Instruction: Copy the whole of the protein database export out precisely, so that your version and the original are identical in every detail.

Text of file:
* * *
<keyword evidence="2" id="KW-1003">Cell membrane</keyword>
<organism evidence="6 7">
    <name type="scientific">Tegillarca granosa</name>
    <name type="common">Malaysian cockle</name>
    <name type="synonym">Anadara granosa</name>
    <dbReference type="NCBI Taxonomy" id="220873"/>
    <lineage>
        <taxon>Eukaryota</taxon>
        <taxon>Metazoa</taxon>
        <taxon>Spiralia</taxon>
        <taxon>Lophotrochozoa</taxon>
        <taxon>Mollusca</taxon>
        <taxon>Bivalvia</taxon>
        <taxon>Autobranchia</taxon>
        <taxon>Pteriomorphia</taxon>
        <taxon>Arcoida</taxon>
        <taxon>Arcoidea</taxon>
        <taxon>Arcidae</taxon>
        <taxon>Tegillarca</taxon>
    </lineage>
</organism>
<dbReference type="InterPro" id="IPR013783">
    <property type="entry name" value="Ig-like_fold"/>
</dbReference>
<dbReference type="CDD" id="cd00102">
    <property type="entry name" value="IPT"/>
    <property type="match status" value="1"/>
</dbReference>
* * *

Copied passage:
<keyword evidence="2" id="KW-1003">Cell membrane</keyword>
<organism evidence="6 7">
    <name type="scientific">Tegillarca granosa</name>
    <name type="common">Malaysian cockle</name>
    <name type="synonym">Anadara granosa</name>
    <dbReference type="NCBI Taxonomy" id="220873"/>
    <lineage>
        <taxon>Eukaryota</taxon>
        <taxon>Metazoa</taxon>
        <taxon>Spiralia</taxon>
        <taxon>Lophotrochozoa</taxon>
        <taxon>Mollusca</taxon>
        <taxon>Bivalvia</taxon>
        <taxon>Autobranchia</taxon>
        <taxon>Pteriomorphia</taxon>
        <taxon>Arcoida</taxon>
        <taxon>Arcoidea</taxon>
        <taxon>Arcidae</taxon>
        <taxon>Tegillarca</taxon>
    </lineage>
</organism>
<dbReference type="InterPro" id="IPR013783">
    <property type="entry name" value="Ig-like_fold"/>
</dbReference>
<dbReference type="CDD" id="cd00102">
    <property type="entry name" value="IPT"/>
    <property type="match status" value="1"/>
</dbReference>